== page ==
Johns Hopkins Wins Appeal, Tosses $205M Verdict
A Maryland appeals court tossed one of the largest medical malpractice verdicts in U.S. history. A jury had sided with the plaintiff to the tune of $205 million. However, a 3-justice panel ruled unanimously in favor of the defendant on the basis that the plaintiff had not established negligence in her lawsuit. The hospital insisted that the mother had disregarded medical advice given to her by her doctors. However, the mother insisted that the doctors had given her the wrong medical advice.
According to the hospital, the mother refused to get a C-section under the direction of her doctors unless her own life was in danger. The doctors appeared to indicate that a C-section was either riskier to the baby, or less risky than delivering the baby naturally, depending on who you believe. What’s true is that a C-section would be less risky to a baby if the mother was having a difficult pregnancy. Children of difficult pregnancies have increased rates of birth defects including cerebral palsy and other conditions.
Who said what to who?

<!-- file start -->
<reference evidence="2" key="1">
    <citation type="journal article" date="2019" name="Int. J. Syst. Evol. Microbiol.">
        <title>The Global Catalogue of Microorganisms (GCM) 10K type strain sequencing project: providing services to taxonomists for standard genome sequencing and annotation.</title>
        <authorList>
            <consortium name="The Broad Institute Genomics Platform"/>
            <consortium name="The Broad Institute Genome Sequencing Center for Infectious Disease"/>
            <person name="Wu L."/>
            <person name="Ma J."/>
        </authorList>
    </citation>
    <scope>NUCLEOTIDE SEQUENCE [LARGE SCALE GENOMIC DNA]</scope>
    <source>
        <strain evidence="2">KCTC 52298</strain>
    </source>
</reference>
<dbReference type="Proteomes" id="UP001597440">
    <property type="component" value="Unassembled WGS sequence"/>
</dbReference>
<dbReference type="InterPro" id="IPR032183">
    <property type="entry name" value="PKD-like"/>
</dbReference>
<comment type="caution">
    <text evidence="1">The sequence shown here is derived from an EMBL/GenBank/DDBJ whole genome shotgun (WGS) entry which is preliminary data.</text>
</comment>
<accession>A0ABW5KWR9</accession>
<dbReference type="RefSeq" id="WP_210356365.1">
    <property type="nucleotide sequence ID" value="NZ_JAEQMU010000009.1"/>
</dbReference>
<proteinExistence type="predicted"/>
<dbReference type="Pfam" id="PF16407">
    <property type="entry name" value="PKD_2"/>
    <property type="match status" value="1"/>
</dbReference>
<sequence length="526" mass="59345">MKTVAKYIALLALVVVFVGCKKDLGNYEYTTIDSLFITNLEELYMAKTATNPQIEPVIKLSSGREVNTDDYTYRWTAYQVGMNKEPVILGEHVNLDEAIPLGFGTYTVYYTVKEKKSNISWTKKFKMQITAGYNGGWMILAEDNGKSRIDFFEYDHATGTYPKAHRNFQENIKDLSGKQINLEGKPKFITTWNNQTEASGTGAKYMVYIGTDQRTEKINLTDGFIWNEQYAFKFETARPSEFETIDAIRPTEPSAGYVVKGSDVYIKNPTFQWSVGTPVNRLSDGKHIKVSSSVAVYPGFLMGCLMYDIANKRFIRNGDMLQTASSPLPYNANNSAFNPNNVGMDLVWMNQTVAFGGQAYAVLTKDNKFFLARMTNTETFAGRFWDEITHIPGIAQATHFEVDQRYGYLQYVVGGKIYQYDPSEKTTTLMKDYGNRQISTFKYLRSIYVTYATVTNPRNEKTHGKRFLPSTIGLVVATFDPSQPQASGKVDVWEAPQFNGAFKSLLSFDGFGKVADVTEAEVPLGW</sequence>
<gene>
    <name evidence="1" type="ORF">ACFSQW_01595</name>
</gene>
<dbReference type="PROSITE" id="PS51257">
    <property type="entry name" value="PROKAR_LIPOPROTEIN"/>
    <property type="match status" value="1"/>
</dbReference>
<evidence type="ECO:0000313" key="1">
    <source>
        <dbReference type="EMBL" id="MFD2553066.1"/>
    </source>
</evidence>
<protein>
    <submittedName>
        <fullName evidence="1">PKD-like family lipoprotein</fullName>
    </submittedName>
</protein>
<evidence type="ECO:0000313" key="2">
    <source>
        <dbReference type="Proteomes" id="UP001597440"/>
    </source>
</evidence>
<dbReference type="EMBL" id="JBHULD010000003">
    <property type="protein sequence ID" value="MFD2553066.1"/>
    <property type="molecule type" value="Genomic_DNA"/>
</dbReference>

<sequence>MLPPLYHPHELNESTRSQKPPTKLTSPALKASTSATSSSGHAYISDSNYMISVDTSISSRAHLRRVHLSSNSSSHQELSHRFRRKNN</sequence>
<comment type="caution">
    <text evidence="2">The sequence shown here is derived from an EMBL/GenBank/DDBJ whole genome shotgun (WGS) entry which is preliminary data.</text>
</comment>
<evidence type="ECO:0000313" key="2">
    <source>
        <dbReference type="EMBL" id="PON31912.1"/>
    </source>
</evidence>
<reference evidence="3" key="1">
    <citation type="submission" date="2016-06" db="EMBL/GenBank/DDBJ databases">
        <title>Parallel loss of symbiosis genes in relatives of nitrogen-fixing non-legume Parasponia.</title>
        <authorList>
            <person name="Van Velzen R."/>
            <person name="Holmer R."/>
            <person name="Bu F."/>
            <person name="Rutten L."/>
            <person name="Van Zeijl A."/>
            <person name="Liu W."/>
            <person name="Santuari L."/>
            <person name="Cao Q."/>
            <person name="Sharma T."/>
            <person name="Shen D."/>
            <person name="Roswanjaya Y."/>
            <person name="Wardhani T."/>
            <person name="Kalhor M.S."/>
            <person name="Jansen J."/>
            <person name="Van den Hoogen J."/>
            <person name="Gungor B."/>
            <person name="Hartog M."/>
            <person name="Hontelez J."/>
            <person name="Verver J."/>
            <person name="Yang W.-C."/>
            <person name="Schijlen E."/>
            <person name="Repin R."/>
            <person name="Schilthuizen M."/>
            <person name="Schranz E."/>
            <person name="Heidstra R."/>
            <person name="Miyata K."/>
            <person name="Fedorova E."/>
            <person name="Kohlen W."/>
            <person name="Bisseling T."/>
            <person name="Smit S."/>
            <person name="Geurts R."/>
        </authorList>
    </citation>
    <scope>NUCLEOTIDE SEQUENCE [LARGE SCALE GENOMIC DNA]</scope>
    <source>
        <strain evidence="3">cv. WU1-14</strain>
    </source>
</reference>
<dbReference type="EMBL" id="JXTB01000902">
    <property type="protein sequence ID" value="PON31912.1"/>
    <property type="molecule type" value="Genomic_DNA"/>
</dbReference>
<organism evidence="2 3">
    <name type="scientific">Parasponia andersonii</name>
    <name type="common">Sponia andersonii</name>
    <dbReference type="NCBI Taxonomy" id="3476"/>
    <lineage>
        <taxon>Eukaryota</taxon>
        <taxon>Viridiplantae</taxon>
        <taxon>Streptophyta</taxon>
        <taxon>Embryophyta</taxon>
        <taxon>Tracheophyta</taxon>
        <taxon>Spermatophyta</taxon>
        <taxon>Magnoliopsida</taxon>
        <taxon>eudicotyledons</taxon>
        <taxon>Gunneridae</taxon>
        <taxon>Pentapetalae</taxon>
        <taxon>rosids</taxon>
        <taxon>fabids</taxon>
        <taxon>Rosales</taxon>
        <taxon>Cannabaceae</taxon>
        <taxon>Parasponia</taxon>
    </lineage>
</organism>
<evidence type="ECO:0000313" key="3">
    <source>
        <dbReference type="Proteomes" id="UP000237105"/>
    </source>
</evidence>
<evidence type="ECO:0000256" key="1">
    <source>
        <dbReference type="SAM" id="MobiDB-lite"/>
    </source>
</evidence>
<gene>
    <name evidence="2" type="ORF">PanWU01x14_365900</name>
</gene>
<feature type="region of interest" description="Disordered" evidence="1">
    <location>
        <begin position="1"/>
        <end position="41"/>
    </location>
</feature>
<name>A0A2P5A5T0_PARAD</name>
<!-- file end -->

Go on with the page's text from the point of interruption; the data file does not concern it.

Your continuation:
The mother claimed that the hospital indicated that a C-section would be riskier to her baby than a natural birth. The hospital indicated that they told the mother the C-section was the safest option for the baby. The jury found in favor of the plaintiff. The appellate judges found in favor of the hospital.
The hospital argues that the mother insisted upon naturally delivering the baby even after they recommended against it several times. The doctors say that they made the plaintiff aware of all the potential risks involved to both her and her child. Nonetheless, the plaintiff’s versions of events are the opposite. In cases like this, where it becomes formally undecidable who said what to who, the court would err on the side of the defendant.
The mother was brought to the hospital with signs of severe preeclampsia. The hospital told the mother (according to the mother) that if they induced labor, the child could be born with severe birth defects. Not wanting to harm her baby, the mother decided against a C-section. The hospital insists that they made the mother aware of all the risks related to that decision, but she was just trying to protect her baby. Eventually, the appeals court determined that the doctors did not breach their standard of care, even after expert witnesses testified that the doctors may have given the mother too many options. There was no finding that the hospital failed to inform the mother of the consequences.
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